Early Sepsis Detection with Deep Learning on EHR Event Sequences
Background: Sepsis is a clinical condition involving an extreme inflammatory response to an infection, and is associated with high morbidity and mortality. Without intervention, this response can progress to septic shock, organ failure and death. Every hour that treatment is delayed mortality increases. Early identification of sepsis is therefore important for a positive outcome.
Methods: We constructed predictive models for sepsis detection and performed a register-based cohort study on patients from four Danish municipalities. We used event-sequences of raw electronic health record (EHR) data from 2013 to 2017, where each event consists of three elements: a timestamp, an event category (e.g. medication code), and a value. In total, we consider 25.622 positive (SIRS criteria) sequences and 25.622 negative sequences with a total of 112 million events distributed across 64 different hospital units. The number of potential predictor variables in raw EHR data easily exceeds 10.000 and can be challenging for predictive modeling due to this large volume of sparse, heterogeneous events. Traditional approaches have dealt with this complexity by curating a limited number of variables of importance; a labor-intensive process that may discard a vast majority of information. In contrast, we consider a deep learning system constructed as a combination of a convolutional neural network (CNN) and long short-term memory (LSTM) network. Importantly, our system learns representations of the key factors and interactions from the raw event sequence data itself.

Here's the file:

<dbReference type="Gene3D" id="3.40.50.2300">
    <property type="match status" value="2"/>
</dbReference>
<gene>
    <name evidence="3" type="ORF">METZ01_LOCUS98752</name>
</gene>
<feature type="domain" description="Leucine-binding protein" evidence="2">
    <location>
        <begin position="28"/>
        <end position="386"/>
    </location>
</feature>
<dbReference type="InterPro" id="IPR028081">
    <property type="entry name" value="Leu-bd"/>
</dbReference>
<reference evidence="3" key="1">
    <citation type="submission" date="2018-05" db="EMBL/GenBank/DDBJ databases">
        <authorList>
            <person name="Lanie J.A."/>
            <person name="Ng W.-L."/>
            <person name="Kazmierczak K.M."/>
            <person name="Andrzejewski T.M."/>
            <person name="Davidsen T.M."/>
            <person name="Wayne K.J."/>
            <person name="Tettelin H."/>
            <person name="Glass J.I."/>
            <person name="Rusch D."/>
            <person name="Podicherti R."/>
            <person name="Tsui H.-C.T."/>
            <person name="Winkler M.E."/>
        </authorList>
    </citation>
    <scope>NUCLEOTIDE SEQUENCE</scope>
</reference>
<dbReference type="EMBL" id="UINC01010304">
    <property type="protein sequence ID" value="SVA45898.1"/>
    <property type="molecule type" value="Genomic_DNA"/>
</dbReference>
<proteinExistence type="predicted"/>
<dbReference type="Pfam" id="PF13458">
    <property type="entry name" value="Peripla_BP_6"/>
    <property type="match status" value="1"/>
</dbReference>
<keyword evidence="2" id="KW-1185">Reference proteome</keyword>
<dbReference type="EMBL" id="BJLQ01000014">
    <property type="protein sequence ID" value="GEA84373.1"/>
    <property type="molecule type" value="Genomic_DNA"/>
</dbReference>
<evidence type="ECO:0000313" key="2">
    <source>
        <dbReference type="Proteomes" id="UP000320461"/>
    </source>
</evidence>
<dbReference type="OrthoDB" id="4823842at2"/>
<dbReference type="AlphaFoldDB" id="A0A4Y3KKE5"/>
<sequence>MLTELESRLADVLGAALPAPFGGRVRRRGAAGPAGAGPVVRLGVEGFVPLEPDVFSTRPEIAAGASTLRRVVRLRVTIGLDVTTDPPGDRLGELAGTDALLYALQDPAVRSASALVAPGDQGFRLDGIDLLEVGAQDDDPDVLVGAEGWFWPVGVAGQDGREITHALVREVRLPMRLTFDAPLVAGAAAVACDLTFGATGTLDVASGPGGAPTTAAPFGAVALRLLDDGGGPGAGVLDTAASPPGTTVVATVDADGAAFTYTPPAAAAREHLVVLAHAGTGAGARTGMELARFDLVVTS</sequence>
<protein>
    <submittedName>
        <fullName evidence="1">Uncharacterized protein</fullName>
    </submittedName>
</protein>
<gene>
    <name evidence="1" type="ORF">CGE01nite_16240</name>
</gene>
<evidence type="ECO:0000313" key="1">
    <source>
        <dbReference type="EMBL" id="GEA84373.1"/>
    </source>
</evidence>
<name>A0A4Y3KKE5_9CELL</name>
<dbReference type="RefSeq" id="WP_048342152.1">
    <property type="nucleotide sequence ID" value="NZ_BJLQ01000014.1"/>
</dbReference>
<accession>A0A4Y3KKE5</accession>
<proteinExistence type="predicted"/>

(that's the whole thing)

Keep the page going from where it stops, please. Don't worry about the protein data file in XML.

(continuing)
Results: Our model predicts sepsis with an AUROC score of 0.8678, at 11 hours before actual treatment was started, outperforming all currently deployed approaches. At other prediction times, the model yields following AUROC scores. 15 min: 0.9058, 3 hours: 0.8803, 24 hours: 0.8073.
Conclusion: We have presented a novel approach for early detection of sepsis that has more true positives and fewer false negatives than existing alarm systems without introducing domain knowledge into the model. Importantly, the model does not require changes in the daily workflow of healthcare professionals at hospitals, as the model is based on data that is routinely captured in the EHR. This also enables real-time prediction, as healthcare professionals enters the raw events in the EHR.
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